Tuesday, February 5, 2013

Inspirational Espionage Fiction

As long as I can remember I’ve had a fondness for espionage films, novels, and games. It’s not as strong as some of my other interests, but it’s a recurring theme that provides frequent satisfaction when done well. Given my interest in World War II, it’s natural I gravitate toward espionage fiction inspired by or set in that period, particularly the work of Ian Fleming, W.E.B. Griffin, and Alan Furst.

I think my first exposure to the espionage genre was a network television broadcast of a James Bond film -- I don’t quite remember which, though quite possibly it was the mediocre Diamonds Are Forever -- followed by a healthy dose television and film fare often merging espionage elements with adventurous action, like such classics as Where Eagles Dare and The Guns of Navarone, more James Bond films, and even the short-lived Tales of the Gold Monkey series. The confluence of action-adventure and espionage has in recent years manifested itself in my affinity for pulp roleplaying game projects such as Afrika Korpse for Weird War II, Pulp Egypt, and Heroes of Rura-Tonga.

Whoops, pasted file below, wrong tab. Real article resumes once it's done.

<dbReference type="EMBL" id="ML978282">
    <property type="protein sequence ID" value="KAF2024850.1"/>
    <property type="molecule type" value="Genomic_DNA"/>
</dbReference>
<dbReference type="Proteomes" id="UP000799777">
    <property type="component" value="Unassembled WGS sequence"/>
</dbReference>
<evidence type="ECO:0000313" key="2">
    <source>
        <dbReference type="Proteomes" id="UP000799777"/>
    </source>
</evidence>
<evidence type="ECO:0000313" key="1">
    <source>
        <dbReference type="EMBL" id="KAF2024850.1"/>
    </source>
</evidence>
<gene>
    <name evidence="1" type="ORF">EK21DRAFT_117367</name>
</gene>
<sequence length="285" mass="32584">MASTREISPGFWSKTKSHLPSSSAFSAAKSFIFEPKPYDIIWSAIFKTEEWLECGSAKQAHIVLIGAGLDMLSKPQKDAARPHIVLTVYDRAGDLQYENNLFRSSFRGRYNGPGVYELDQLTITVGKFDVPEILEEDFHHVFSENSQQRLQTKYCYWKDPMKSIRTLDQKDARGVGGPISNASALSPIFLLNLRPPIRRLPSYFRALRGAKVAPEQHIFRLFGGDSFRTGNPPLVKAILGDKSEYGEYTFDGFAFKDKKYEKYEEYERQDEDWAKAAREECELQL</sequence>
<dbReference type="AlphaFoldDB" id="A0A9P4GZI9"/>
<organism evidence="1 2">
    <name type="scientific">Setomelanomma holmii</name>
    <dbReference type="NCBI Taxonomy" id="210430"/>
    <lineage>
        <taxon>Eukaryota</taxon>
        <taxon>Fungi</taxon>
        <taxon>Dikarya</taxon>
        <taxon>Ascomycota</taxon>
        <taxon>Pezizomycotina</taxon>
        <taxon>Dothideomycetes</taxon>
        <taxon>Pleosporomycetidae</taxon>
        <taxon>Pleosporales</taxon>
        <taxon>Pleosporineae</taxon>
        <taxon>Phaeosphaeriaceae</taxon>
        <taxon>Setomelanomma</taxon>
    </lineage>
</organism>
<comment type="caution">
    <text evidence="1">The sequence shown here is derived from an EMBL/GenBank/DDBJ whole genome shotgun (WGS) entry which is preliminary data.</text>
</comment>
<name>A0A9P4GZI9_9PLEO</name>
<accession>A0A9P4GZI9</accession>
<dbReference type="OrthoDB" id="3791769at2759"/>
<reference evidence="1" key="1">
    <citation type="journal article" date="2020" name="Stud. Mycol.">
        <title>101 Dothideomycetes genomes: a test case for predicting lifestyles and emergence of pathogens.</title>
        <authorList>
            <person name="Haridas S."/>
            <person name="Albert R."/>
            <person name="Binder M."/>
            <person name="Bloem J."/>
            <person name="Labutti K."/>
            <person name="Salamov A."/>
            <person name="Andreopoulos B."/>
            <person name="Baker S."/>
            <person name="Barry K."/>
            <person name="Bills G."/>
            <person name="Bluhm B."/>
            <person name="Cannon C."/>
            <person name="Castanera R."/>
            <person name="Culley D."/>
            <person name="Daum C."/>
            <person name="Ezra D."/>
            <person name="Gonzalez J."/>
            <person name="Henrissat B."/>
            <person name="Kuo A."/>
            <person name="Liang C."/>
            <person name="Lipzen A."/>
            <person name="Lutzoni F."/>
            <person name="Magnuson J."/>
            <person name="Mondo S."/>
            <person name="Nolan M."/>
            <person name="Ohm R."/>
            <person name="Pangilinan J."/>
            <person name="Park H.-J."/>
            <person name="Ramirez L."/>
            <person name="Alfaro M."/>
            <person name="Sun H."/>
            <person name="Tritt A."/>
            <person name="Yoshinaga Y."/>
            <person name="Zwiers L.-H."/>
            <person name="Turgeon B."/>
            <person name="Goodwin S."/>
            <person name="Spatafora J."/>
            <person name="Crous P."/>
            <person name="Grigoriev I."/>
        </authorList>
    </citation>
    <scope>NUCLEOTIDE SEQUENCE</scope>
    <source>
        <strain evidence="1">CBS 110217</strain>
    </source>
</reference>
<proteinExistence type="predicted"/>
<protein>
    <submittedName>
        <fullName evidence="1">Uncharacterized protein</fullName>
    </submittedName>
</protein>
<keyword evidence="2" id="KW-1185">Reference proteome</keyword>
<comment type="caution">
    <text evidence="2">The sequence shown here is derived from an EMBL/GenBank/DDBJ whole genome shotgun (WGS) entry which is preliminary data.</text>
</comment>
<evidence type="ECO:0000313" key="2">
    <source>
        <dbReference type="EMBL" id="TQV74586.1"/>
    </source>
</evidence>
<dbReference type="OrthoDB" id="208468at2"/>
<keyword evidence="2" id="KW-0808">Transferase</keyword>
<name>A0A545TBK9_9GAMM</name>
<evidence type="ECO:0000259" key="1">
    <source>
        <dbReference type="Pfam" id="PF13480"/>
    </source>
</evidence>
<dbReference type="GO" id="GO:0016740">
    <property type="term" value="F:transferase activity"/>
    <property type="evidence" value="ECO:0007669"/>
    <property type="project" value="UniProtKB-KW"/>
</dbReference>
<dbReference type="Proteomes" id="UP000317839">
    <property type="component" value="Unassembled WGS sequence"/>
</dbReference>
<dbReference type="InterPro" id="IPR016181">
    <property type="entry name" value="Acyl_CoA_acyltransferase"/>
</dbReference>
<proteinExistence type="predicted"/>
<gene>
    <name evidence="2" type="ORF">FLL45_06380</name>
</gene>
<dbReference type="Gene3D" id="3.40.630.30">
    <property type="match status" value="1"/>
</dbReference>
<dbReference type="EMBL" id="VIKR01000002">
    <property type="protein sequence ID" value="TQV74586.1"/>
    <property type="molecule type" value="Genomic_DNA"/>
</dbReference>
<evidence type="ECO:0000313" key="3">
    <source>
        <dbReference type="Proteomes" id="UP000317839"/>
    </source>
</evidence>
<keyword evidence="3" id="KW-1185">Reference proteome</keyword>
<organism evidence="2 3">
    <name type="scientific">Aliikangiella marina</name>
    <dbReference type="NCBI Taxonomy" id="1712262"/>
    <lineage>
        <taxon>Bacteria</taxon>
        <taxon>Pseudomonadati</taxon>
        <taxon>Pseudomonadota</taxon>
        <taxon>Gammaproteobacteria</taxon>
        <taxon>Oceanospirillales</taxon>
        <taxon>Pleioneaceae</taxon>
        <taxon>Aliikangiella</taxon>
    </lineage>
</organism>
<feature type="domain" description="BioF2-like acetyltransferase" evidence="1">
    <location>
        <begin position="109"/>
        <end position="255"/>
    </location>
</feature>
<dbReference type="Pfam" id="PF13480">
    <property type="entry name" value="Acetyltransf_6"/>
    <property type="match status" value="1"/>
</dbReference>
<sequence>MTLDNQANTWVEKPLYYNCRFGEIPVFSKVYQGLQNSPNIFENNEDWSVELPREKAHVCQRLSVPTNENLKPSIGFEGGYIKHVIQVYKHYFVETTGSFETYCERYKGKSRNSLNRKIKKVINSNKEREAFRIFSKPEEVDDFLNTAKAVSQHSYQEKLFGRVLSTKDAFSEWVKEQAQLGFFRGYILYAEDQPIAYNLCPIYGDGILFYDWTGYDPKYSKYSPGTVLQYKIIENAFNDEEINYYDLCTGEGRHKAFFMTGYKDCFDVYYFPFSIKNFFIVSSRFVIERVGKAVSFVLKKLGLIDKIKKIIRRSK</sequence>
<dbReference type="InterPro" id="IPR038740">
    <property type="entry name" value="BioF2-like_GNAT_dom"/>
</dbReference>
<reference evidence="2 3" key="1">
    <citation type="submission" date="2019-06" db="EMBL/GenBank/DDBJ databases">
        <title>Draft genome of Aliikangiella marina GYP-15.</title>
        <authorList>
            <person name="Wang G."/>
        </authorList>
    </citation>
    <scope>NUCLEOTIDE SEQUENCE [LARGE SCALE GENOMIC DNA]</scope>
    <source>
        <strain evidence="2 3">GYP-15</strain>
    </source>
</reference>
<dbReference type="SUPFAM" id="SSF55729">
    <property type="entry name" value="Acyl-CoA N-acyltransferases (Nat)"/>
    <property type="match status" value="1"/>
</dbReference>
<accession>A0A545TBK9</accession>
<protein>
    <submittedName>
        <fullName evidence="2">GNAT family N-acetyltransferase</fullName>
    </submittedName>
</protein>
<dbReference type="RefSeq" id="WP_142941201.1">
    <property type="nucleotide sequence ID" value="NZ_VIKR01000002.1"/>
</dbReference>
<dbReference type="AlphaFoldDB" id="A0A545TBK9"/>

While most of my gaming endeavors focused on fantasy fare like Dungeons & Dragons, dark-future like Cyberpunk, Victorian steampunk like Space 1889, and, of course, space opera like Star Wars, I’ve often dabbled in and quite enjoyed espionage-themed roleplaying games. In my earliest years in the hobby, during the “Golden Age of Roleplaying” (the early 1980s) I bought TSR’s Top Secret game because the espionage setting intrigued me and was, lamentably, one of the few roleplaying games available in the local hobby store. The next espionage game to grab my attention was Victory Games’ James Bond 007 Roleplaying Game based on the films I’d grown to love from network television and later as they were released to theaters.